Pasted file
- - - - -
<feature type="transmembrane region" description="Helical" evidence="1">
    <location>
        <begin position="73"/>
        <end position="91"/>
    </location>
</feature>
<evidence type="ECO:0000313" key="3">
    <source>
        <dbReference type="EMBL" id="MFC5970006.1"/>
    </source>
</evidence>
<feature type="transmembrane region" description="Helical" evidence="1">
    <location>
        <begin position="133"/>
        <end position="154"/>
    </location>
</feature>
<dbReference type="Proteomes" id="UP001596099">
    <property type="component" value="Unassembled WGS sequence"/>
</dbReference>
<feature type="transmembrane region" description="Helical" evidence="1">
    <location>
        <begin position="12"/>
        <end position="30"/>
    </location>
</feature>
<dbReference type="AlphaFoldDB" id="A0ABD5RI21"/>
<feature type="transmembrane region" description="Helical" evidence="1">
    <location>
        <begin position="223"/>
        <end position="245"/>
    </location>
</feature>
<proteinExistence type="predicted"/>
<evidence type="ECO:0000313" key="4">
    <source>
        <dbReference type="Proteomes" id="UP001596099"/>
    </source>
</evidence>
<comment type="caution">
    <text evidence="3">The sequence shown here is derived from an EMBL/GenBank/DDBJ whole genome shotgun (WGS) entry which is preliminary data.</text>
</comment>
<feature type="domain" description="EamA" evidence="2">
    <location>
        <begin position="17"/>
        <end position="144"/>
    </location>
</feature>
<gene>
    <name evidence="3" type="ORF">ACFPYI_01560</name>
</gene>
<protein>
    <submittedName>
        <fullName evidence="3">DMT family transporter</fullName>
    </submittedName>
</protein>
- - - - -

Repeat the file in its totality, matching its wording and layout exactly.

<feature type="transmembrane region" description="Helical" evidence="1">
    <location>
        <begin position="73"/>
        <end position="91"/>
    </location>
</feature>
<evidence type="ECO:0000313" key="3">
    <source>
        <dbReference type="EMBL" id="MFC5970006.1"/>
    </source>
</evidence>
<feature type="transmembrane region" description="Helical" evidence="1">
    <location>
        <begin position="133"/>
        <end position="154"/>
    </location>
</feature>
<dbReference type="Proteomes" id="UP001596099">
    <property type="component" value="Unassembled WGS sequence"/>
</dbReference>
<feature type="transmembrane region" description="Helical" evidence="1">
    <location>
        <begin position="12"/>
        <end position="30"/>
    </location>
</feature>
<dbReference type="AlphaFoldDB" id="A0ABD5RI21"/>
<feature type="transmembrane region" description="Helical" evidence="1">
    <location>
        <begin position="223"/>
        <end position="245"/>
    </location>
</feature>
<proteinExistence type="predicted"/>
<evidence type="ECO:0000313" key="4">
    <source>
        <dbReference type="Proteomes" id="UP001596099"/>
    </source>
</evidence>
<comment type="caution">
    <text evidence="3">The sequence shown here is derived from an EMBL/GenBank/DDBJ whole genome shotgun (WGS) entry which is preliminary data.</text>
</comment>
<feature type="domain" description="EamA" evidence="2">
    <location>
        <begin position="17"/>
        <end position="144"/>
    </location>
</feature>
<gene>
    <name evidence="3" type="ORF">ACFPYI_01560</name>
</gene>
<protein>
    <submittedName>
        <fullName evidence="3">DMT family transporter</fullName>
    </submittedName>
</protein>